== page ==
A guest of a hotel or motel seeks the service of a room rental from the operator of the facility. A factor in the decision making process of the guest when choosing one facility over another may be that one facility has better towels or provides specific amenities, such as shampoo or hand lotion. Similarly, a decision making factor may be that complimentary food and beverages are offered by one lodging facility. So long as such items are de minimis in value, the true object of the guest remains the lodging service.
Complimentary food and beverages are no different than the amenities which the Board has long recognized as incidental to the providing of the lodging service. In accordance with the regulation, the lodging provider is engaged in the business of providing service and is not a retailer of the soap, shampoo, or food and beverages which are incidentally used in rendering the service.
In order to simplify the administration of the law and to prevent abuses, we established a bright line test. Regulation 1546(b)(2) provides a de minimis exception where the value of parts and materials furnished in connection with repair work is ten percent or less of the total charge. A similar de minimis exception provides a fair and equitable bright line test in the case of complimentary food and beverages provided incidental to lodging services.
In general, tax applies to sales of meals or hot prepared food products furnished by restaurants, concessionaires, hotels, boarding houses, soda fountains and similar establishments whether served on or off the premises. (Regulation
1603(a).) The furnishing, preparing, or serving of complimentary food and drinks is de minimis and incidental when the retail value of the complimentary food and beverages furnished in connection with the rental of a hotel room is ten percent or less of the average daily rate for that hotel for the preceding year. The hotel is the consumer of the complimentary food and beverages and tax applies to the sale of the property to it.
The formula to determine whether complimentary food and beverages are incidental is as follows:
Retail Value of Complimentary Food and Beverages per Occupied Room* Average Daily Rate**
* "Retail Value of Complimentary Food and Beverages" is defined as the cost to the hotel of the food and beverages (both alcoholic and non-alcoholic) marked-up one hundred percent. The term "cost to the hotel of food and beverages" includes the amounts paid by the hotel to vendors, without increase for the food preparation labor of hotel employees, nor the fair rental value of hotel facilities used to prepare or serve meals. The value of such labor and facilities is taken into account in the above formula by use of the 100% mark-up.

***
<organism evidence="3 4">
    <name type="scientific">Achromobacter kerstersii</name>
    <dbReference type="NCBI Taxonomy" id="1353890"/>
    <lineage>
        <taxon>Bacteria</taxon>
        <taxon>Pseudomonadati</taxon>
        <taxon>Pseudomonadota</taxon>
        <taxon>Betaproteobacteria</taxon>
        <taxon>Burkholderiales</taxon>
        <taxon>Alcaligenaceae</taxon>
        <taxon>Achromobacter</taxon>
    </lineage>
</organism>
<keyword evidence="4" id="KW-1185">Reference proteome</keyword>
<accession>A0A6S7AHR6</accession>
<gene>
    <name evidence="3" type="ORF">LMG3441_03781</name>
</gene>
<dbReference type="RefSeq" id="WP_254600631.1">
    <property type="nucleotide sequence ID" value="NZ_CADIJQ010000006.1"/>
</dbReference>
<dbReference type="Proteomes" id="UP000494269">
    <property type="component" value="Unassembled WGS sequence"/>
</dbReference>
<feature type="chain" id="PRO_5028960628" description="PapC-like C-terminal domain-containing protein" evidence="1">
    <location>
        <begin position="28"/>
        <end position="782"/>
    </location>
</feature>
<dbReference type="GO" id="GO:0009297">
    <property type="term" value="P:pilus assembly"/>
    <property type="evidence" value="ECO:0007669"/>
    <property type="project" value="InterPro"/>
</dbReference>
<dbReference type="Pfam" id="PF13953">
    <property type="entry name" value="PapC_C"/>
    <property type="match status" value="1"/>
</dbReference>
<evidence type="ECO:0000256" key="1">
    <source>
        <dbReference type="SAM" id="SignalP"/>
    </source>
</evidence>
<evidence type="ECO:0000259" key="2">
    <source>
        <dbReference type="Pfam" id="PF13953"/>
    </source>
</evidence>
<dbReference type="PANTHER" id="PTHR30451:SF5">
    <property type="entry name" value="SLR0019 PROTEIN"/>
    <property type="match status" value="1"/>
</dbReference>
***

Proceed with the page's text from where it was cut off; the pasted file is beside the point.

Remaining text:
** "Average daily rate" is defined as the gross room revenue of the hotel for the preceding calendar year divided by the number of rooms rented for that year.
If applying the formula results in the complimentary food and beverages being ten percent or less, such food and beverages are deemed incidental to the lodging, and not subject to sales tax. For example, if the average daily rate for a hotel in 1995 was $80, and the cost of the complimentary food and beverages per occupied room for the same year was $3.00, the retail food and beverages value is less than ten percent ($80 * 10% = $8 > $3.00 * 2 = $6). The hotel is the consumer of the food and beverages and tax applies to its cost, where appropriate.
When a lodging facility provides complimentary food and beverages to its resident guests as part of its service and the requirements of the formula are met, a lodging facility is not a retailer of such food and beverages. We understand that a lodging facility may occasionally sell similar items to friends of guests to accommodate its resident guests (for example, a resident guest may invite a friend or business acquaintance for a breakfast meeting). If a lodging facility regularly sells the otherwise complimentary meals and beverages to the general public, then that facility is a retailer of the food and beverages provided.
At the hearing of Embassy, held on October 25, 1995, the taxpayer introduced as Exhibit "A" a statistical recap of the average food and beverage costs for Embassy Suites in California per year. The exhibit also included information regarding the average daily rate/room revenue for those years. When the formula presented above is applied to the figures presented in Exhibit "A," the retail value of the complimentary food and beverages is less than ten percent of the
average daily rate. Accordingly, we conclude that the complimentary food and beverages provided are incidental to the service of providing lodging, and sales tax does not apply. We order the petitions be granted in full.
Done at Sacramento, California, this 25th day of July, 1996.
Dean F. Andal, Member
Brad Sherman, Member
Rex Halverson, Member
Attested by E. L. Sorensen, Jr., Executive Director